NEW DELHI (Reuters) - The BSE Sensex rose 0.43 percent on Wednesday, as global equities gained on growing hopes of a decisive solution to the euro zone debt crisis soon, while data showing foreign funds’ resumption of investing in local shares this month supported sentiment.
Investors also cheered an end to the parliament logjam, after government suspended its move to open the country’s $450 billion supermarket sector to foreign firms in the face of a huge political backlash, which had seen the opposition disrupting parliament for two weeks.
“I think the only thing driving the market is hope. Hope that something will happen in Europe,” said Arun Kejriwal, strategist at research firm KRIS.
The main 30-share BSE index closed up 71.73 points at 16,877.06, with more than two-thirds of its components closing in the green. The index, which rose as much as 1.2 percent earlier, is still down 17.7 percent this year.
“The fact is that 11 months are over, and we are still negative. It clearly shows the feeling that has been there in the market, the underperformance. Foreign investors were not interested in buying,” Kejriwal said.
Foreign funds have invested $313.82 million in Indian shares so far this month. In 2011, they have pulled out about $186.33 million, data from the capital markets regulator, Securities and Exchange Board of India showed.
Lenders rose on hopes that a cycle of rate increases, which started in March 2010, may be paused when India’s central bank meets next week, and on the view that the central bank would take measures to support liquidity when required.
Majority of the fund managers believe that allocation towards Indian equity markets at current levels should be increased with an investment horizon of one year and above, a quarterly fund managers survey by ICICI Securities released on Wednesday showed.
Most of the fund managers expect the equity markets to be in the range of 16,000-18,700 points by the end of March 2012, as earnings growth expectations have been lowered. Even as valuations are more reasonable, a majority of them are cautious in the short-term, the survey showed.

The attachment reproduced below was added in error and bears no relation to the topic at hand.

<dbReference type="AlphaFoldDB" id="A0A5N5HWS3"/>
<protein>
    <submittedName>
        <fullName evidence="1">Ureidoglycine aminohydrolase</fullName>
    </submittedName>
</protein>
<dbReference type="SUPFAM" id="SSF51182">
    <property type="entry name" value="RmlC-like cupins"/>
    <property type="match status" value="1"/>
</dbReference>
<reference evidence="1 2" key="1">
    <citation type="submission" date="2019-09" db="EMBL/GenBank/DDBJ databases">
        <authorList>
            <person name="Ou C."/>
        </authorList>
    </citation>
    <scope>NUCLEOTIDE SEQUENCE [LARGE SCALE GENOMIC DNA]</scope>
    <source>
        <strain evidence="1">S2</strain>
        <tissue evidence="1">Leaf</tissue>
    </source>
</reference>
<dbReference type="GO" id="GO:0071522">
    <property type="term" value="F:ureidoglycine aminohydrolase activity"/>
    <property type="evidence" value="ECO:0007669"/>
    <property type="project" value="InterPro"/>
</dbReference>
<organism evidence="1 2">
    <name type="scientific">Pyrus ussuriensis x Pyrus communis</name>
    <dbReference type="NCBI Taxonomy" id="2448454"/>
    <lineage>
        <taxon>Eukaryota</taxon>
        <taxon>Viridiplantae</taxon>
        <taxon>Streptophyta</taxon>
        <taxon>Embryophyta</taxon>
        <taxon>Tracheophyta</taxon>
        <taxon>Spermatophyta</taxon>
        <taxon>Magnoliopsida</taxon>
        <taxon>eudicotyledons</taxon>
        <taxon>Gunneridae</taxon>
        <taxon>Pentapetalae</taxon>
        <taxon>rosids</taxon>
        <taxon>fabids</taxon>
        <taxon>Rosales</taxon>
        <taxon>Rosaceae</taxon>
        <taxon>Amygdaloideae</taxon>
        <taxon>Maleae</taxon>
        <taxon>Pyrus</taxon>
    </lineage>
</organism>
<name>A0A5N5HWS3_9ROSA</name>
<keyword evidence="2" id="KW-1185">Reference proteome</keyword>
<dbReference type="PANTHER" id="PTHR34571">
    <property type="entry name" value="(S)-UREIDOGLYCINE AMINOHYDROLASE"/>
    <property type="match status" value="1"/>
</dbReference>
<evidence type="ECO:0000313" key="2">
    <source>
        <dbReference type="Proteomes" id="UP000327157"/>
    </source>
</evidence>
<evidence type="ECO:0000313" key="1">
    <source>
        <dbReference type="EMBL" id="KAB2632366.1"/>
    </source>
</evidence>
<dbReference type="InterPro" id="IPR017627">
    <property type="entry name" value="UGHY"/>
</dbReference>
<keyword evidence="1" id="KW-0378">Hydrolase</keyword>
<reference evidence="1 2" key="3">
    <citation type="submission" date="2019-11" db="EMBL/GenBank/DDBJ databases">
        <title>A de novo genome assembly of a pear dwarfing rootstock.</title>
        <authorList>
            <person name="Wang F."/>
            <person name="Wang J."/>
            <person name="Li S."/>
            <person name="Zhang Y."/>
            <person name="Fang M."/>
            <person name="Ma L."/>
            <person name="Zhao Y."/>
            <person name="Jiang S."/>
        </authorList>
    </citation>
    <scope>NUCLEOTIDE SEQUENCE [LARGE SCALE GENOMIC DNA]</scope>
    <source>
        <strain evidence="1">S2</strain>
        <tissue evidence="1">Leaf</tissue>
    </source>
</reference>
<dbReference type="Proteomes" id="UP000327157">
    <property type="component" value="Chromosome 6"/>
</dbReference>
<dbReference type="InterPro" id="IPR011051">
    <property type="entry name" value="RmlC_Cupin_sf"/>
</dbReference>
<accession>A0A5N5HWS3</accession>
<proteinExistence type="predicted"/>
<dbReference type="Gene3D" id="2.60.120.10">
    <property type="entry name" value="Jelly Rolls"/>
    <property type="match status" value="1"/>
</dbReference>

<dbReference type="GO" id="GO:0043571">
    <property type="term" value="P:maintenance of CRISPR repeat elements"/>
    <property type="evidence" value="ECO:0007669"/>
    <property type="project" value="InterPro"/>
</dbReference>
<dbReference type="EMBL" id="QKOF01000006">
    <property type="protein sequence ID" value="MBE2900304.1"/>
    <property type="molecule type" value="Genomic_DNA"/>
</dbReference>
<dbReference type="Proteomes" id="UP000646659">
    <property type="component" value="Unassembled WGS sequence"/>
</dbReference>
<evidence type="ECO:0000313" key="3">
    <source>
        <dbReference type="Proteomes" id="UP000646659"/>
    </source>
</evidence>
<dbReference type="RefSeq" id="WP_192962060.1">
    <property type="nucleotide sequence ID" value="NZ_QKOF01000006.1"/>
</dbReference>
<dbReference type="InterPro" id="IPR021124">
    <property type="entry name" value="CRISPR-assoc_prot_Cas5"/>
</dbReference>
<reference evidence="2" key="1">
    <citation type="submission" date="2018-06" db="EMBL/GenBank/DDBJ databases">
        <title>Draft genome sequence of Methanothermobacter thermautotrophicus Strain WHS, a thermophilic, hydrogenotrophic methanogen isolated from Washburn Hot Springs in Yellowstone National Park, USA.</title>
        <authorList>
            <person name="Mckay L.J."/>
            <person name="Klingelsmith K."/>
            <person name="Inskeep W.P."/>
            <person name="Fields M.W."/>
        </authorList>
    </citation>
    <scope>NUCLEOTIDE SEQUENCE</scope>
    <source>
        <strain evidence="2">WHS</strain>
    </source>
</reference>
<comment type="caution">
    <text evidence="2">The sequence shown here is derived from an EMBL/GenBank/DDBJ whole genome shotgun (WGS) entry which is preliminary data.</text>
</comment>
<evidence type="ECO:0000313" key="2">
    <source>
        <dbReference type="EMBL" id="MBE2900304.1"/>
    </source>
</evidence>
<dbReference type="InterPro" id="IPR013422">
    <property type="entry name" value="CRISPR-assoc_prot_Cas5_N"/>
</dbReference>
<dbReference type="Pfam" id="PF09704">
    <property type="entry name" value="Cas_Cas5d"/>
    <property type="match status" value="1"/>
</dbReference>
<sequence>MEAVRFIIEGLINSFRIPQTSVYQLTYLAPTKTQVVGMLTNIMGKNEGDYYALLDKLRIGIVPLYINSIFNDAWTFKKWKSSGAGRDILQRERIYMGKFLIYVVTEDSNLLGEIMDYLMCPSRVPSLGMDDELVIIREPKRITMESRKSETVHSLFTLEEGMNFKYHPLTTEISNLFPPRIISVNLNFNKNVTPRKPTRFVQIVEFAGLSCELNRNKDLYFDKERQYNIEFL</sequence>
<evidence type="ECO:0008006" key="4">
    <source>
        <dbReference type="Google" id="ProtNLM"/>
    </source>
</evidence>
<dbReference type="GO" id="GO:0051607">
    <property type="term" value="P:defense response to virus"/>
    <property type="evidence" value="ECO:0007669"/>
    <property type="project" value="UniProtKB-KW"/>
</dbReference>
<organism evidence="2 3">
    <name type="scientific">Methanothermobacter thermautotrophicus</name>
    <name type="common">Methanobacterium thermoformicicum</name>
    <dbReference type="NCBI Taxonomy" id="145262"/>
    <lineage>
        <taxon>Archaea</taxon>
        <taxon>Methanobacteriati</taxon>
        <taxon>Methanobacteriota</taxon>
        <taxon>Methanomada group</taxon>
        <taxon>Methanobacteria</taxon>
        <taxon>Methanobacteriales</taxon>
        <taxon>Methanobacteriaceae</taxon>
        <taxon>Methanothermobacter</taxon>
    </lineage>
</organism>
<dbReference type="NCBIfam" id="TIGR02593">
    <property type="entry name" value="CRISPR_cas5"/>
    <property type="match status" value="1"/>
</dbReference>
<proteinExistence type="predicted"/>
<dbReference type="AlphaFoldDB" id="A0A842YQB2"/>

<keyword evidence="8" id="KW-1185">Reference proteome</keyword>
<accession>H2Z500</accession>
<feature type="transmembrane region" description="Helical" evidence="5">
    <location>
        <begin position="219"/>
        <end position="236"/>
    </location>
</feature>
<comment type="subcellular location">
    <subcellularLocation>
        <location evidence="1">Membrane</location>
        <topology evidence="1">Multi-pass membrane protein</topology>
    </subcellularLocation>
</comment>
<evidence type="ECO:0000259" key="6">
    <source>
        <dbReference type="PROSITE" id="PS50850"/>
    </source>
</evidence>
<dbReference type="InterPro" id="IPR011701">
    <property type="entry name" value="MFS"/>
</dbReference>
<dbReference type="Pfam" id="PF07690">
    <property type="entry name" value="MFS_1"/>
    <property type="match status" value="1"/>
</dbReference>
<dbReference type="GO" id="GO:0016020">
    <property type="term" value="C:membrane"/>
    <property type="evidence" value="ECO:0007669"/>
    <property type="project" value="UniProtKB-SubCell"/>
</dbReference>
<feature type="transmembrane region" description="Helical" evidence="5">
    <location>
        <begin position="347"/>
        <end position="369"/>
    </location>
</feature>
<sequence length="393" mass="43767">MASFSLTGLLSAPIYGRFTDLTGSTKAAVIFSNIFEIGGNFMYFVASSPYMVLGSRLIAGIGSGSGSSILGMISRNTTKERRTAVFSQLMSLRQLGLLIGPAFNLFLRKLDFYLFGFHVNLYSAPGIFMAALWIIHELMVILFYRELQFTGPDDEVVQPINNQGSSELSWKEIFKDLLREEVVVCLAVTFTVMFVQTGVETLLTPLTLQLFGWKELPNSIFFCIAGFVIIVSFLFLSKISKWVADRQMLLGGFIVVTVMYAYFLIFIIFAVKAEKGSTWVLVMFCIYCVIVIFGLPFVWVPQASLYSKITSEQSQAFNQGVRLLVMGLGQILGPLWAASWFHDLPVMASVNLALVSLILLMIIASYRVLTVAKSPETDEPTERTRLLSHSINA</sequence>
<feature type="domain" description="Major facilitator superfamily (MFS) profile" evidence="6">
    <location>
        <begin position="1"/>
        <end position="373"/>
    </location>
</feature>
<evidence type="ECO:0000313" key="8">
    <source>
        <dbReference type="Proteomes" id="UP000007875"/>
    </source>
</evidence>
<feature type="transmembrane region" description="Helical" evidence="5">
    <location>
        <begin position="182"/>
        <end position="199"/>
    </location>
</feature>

Export-driven software firms, which count Europe as their second-biggest market, gained on hopes that a stable euro zone will aid deal flow, contributing the most as a single sector to the index’s gains.
Industry bellwether Infosys gained 2.14 percent, while smaller rival Wipro (WIPR.NS) added 3.6 percent.
Growing optimism that euro zone leaders are on track to produce a confidence-boosting package of measures to solve the debt crisis at their weekend summit lifted risk appetite on Wednesday, with the euro and the global equity markets also posting gains.
The broader 50-share NSE index rose 0.47 percent to 5,062.60 points.
There were almost equal gainers and losers in the broader market. About 611.5 million shares changed hands.
At 1020 GMT, the FTSEurofirst 300 index of top European shares was up 0.64 percent. World stocks, as measured by the MSCI world equity index, rose 0.50 percent.
* Indiabulls Real Estate (INRL.NS) fell 9.8 percent a day before the date for determining its shareholders’ entitlement in Indiabulls Infrastructure and Power IIPL.L, which was created following the spin-off of the real estate firm’s power unit.
It fell as buyers, who had acquired the stock mainly with a view to getting the benefit of shares in the new company, sold them, as shares bought on Wednesday will not be entitled to additional shares of IIPL.
* Future Capital Holdings FCHL.NS rose 7.1 percent after a newspaper report said Deccan Chronicle Holdings DCHL.NS was acquiring a controlling stake from Pantaloon Retail PART.NS in the group’s financial services firm for 6-7 billion rupees.
Pantaloon later denied any such transaction “at this stage.”
* McNally Bharat Engineering (MCNL.NS) jumped as much as 1.3 percent, after the civil engineering firm said it got two orders worth 1.44 billion rupees.
* Indiabulls Real Estate on 39.4 million shares
* IFCI (IFCI.NS) on 16.8 million shares
* Suzlon (SUZL.NS) on 16.4 million shares
Reporting by Anurag Kotoky; editing by Malini Menon